NACNS, as part of the APRN Workgroup, submitted testimony for the hearing record, which requested that S. 297 be amended to add CRNAs to the list of APRNs, to allow Full Practice Authority to all VHA CNSs and not just mental health CNSs, and to replace "independent practice" with language supporting "Full Practice Authority."With the push to provide better medical services for the nation's veterans, there is a good chance that the Senate will pass this bill and send it to the House.
On June 4, 2015, an FDA Bone, Reproductive and Urologic Products Advisory Committee took an important step in providing equity for women by approving flibanserin, a drug to treat lack of sexual desire in women. NACNS is part of the coalition that engaged in an intense lobbying campaign to have FDA's federal advisory panel re-consider this drug after twice declining approval. "It was a matter of equity for the NACNS Board of Directors," said NACNS President Peggy Barksdale, MSN, RN, CNS. "A woman's sexual health is part of her general health and well-being. Some women, including those prior to menopause may suffer from reduced sexual desire that is related to a health issue. It is important that women also have access to pharmacology therapy for their sexual health."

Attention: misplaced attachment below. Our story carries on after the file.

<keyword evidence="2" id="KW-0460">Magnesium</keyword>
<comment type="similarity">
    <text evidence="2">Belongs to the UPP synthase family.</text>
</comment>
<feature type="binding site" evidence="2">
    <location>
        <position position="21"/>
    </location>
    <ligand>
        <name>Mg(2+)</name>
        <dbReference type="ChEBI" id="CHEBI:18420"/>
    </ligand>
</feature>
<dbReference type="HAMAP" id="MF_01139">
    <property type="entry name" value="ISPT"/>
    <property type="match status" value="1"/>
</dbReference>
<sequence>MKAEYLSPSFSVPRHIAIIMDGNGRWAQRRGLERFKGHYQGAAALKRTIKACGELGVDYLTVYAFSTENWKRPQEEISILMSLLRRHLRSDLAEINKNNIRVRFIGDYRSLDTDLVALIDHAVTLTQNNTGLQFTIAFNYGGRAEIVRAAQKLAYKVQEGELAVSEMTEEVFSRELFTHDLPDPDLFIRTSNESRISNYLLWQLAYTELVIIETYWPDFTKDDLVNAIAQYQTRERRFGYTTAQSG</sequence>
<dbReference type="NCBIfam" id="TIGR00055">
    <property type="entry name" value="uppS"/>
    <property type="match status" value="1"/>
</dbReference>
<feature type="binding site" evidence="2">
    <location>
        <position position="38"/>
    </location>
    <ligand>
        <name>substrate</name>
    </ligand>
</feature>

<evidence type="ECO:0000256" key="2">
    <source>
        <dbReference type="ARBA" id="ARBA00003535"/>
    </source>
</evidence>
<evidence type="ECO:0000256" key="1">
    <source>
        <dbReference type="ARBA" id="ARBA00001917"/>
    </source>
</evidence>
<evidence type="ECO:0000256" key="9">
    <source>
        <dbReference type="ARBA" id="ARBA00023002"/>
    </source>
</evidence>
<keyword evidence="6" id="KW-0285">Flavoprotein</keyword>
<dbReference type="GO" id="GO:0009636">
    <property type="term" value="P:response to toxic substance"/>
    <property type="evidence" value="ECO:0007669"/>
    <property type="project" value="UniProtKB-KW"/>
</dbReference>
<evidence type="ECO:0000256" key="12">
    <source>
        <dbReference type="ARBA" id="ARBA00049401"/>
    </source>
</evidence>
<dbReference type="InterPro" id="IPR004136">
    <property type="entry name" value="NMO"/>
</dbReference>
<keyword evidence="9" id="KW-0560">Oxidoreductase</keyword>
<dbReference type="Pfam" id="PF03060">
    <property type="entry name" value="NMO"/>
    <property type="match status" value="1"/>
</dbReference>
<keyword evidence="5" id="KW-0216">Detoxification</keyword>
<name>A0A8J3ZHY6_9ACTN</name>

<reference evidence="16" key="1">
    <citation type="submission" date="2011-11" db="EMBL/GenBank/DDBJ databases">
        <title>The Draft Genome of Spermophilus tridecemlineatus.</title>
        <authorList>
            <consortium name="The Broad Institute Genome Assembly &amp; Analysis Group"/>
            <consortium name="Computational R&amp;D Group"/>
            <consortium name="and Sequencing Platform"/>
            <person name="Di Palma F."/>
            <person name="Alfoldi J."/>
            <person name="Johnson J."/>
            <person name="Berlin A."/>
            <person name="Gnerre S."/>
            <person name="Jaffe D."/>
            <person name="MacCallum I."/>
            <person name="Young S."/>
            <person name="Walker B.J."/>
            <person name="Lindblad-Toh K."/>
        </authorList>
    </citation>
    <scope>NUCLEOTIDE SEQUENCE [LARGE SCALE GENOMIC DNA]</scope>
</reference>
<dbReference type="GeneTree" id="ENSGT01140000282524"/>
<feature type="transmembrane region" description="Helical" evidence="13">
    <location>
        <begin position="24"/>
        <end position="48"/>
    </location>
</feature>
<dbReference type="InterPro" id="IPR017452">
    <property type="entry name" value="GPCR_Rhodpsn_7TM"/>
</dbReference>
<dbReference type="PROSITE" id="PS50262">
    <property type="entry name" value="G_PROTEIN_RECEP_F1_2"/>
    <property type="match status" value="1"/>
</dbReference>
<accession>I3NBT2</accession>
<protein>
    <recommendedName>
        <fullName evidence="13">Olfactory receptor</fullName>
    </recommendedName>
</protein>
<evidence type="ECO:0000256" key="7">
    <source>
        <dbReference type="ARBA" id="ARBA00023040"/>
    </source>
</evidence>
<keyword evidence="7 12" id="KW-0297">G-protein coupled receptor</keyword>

NACNS is a member of the coalition Even the Score that worked to have flibanserin re-considered by FDA. This medication has been characterized by some as Viagra for women. Flibanserin was developed by Sprout Pharmaceuticals.By a vote of 18-6, the advisory committee to the Food and Drug Administration favored approval of the drug, flibanserin, for women whose lack of sexual desire was not attributable to other causes such as disease or relationship troubles, providing that certain steps were taken to limit the risks of the drug. Some of the side effects include low blood pressure, fainting, nausea and dizziness. There is some possibility that there will be a certification process for providers who prescribe this medication. The Advisory Committee recommendation goes to the FDA for final drug approval. The FDA is expected to act on this recommendation by August 8, 2015.
In a letter to the Centers for Medicare & Medicaid Services (CMS) Republican legislators are asking that an ICD-10 contingency plan be developed that addresses how Medicare will process claims if on the implementation date--Oct. 1--the agency is unable to process the new codes. The letter requests CMS to:
A House bill introduced by Rep. Diane Black (R-Tenn.) would require end-to-end testing of the transition from ICD-9 to ICD-10 by the Health and Human Services Department, and would provide an 18-month transition period to the new code set.
Rep. Ted Poe (R-Texas) introduced legislation that would ban outright the use of the code set.
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The CNS Communiqué is an electronic publication of the National Association of Clinical Nurse Specialists.